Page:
I was very interested in Barry Evans' account of his Lost Coast misadventure ("The Fireball," Feb. 21). I spent some wonderful and exciting years in the '70s living fulltime near Honeydew, a parcel or two away from Peter Marshall. I have very fond memories of hiking, hunting and fishing in the King Range and on the beach. In those days you could spend a week or two and never see another person. What a playground for expression of my Neolithic, Neanderthal, Slavic heritage. A childhood dream come true.
Something about the story nagged at me and I could not put my finger on it. Peter Marshall hit it exactly with his letter, "Fire Wasn't Trivial" (March 7). Peter knows what he is talking about. I, too, have had nearly disastrous experiences with fire. If you seek a religious experience, try the feeling you get when the fire that got away from you, and is about to burn out you and your friends and neighbors, is miraculously extinguished. I still cringe to think about it. None of that from Mr. Evans. The piece has a sackcloth-and-ashes, Joe Btfsplk, can-you-believe-it aspect that is inappropriate.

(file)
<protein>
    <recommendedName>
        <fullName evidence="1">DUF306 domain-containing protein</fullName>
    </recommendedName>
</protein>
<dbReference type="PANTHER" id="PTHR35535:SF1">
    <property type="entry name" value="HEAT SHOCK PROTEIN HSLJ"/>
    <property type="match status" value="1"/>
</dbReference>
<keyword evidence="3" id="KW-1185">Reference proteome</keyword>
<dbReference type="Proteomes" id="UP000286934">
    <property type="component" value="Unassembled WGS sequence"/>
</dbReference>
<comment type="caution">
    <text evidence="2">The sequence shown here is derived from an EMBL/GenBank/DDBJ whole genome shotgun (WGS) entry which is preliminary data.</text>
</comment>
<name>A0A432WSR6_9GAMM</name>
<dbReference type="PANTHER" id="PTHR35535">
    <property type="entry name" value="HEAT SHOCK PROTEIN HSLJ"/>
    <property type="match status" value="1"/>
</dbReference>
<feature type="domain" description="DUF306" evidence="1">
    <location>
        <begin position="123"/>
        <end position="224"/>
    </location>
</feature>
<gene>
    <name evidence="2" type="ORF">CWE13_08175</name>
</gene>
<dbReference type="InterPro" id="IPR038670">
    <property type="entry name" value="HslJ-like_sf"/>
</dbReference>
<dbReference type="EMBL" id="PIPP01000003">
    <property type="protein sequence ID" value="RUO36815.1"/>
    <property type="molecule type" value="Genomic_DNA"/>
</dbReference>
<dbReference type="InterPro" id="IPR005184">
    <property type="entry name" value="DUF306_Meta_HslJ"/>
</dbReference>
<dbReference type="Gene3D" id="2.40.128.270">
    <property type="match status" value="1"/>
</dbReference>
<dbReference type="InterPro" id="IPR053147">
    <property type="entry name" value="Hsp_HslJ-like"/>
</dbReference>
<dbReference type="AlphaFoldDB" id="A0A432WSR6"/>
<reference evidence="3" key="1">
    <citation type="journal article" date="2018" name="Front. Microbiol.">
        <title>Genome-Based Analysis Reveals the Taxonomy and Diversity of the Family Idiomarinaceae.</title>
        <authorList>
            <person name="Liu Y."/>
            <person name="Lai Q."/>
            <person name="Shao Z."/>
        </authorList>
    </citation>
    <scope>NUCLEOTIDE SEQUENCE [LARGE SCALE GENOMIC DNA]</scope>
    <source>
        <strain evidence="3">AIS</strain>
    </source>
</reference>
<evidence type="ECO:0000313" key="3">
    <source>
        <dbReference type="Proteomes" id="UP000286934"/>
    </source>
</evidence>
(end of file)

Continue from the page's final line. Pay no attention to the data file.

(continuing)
Mr. Evans is extremely lucky that neither he, his companion, nor other campers, nor the King Range or southern Humboldt County were consumed in a conflagration for which he would be held responsible if he survived. In July??!! He is lucky that his insurance company paid his lucky, low-ball bill. A teeny, tiny, iota of culpability, remorse and gratitude would have prevented this otherwise great story from being an example of self-absorption and an exaggerated sense of entitlement.
Timothy Crlenjak, Eureka